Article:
Late gadolinium enhancement (LGE), the gold standard for fibrosis detection, did not correlate with disease activity. This is due to the fact that LGE shows only differences between affected and non-affected tissue and fails to detect diffuse myocardial disease. In contrast, ECV, an important new CMR index sensitive to diffuse myocardial fibrosis, was strongly correlated with inflammatory indices and could discriminate patients at different stages of the disease. Early data indicated that ECV is of equal importance with left ventricular ejection fraction (LVEF) in terms of prognosis; however, LVEF underscores the biological significance of the interstitium, which can be reliably evaluated by ECV. Although the clinical significance of extracellular matrix in various diseases still remains under evaluation, it has been already proved useful for the detection of silent diffuse fibrosis in various CTDs.4 ,8 Furthermore, the diffuse distribution of collagen is impossible to be detected by LGE and therefore, the association of heart disease with outcomes in various inflammatory cardiomyopathies appears stronger for ECV than with LGE.4 ,9

It seems that the new, sophisticated magnetic resonance indices may influence the classic clinical approach of heart disease assessment in patients with AS. These indices promise to improve both diagnosis and prognosis. However, several factors, such as magnetisation transfer, diffusion distance and time, contrast mechanisms, transcytolemmal water exchange rate, flow, T2 or T2* relaxation may significantly influence the accuracy and precision of T1 measures.5 Additionally, various disease-related factors such as myocardial thickness or rhythm disturbances can potentially influence T1 mapping and introduce unknown degrees of bias.5 Furthermore, availability, expertise, cost and standardisation of these new indices in different settings should be seriously considered before their application can be recommended in routine clinical practice.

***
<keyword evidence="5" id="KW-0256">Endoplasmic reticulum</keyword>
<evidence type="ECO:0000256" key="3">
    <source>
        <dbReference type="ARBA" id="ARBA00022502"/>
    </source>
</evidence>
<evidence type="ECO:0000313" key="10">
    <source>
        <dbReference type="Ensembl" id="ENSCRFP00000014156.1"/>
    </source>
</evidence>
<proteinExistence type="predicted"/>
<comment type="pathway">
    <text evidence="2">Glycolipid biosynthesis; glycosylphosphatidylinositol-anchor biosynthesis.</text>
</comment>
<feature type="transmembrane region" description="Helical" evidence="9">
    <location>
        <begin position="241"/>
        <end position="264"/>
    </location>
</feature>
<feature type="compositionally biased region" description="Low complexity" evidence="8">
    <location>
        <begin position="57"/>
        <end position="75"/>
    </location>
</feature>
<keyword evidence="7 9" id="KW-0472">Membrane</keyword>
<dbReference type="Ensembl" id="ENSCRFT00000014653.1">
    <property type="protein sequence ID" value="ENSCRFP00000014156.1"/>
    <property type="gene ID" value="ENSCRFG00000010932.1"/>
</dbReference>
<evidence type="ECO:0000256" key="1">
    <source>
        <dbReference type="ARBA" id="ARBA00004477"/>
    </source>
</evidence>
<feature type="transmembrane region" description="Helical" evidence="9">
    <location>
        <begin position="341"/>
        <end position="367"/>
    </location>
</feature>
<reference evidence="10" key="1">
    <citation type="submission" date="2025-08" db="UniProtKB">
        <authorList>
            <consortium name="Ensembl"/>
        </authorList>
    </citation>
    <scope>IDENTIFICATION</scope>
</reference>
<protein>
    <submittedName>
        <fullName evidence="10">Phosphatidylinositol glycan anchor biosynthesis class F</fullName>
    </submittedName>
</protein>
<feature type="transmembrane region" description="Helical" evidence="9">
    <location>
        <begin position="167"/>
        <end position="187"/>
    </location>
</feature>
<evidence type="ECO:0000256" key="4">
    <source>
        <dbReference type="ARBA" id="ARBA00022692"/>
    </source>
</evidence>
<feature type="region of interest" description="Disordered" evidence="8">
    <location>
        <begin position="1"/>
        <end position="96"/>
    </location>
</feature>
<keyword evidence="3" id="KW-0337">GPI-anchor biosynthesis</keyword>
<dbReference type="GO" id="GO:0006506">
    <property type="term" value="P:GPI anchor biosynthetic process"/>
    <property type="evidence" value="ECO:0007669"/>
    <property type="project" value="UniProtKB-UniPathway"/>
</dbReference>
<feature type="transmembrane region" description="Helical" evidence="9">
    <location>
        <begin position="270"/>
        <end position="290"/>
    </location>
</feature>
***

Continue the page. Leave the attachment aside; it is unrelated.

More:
In summary, (A) although echocardiography remains the mainstream diagnostic tool for cardiac evaluation, it is unable to offer a tissue characterisation evaluation of the myocardial status in AS. (B) The classic CMR protocol including function, oedema and fibrosis characterisation can offer additional information; however, it may miss diffuse myocardial fibrosis due to LGE technical limitations. (C) The new CMR indices present better correlation with the disease activity index in AS and can provide a unique myocardial map that may facilitate personalised treatment. (D) Although new CMR indices offer great promise in the assessment of cardiac disease in AS, further evaluation is needed, before they can be recommended as tool for the diagnosis, risk stratification and treatment of cardiac involvement in AS.



  • Contributors All authors have equally contributed to this submission.

  • Competing interests None.

  • Provenance and peer review Commissioned; internally peer reviewed.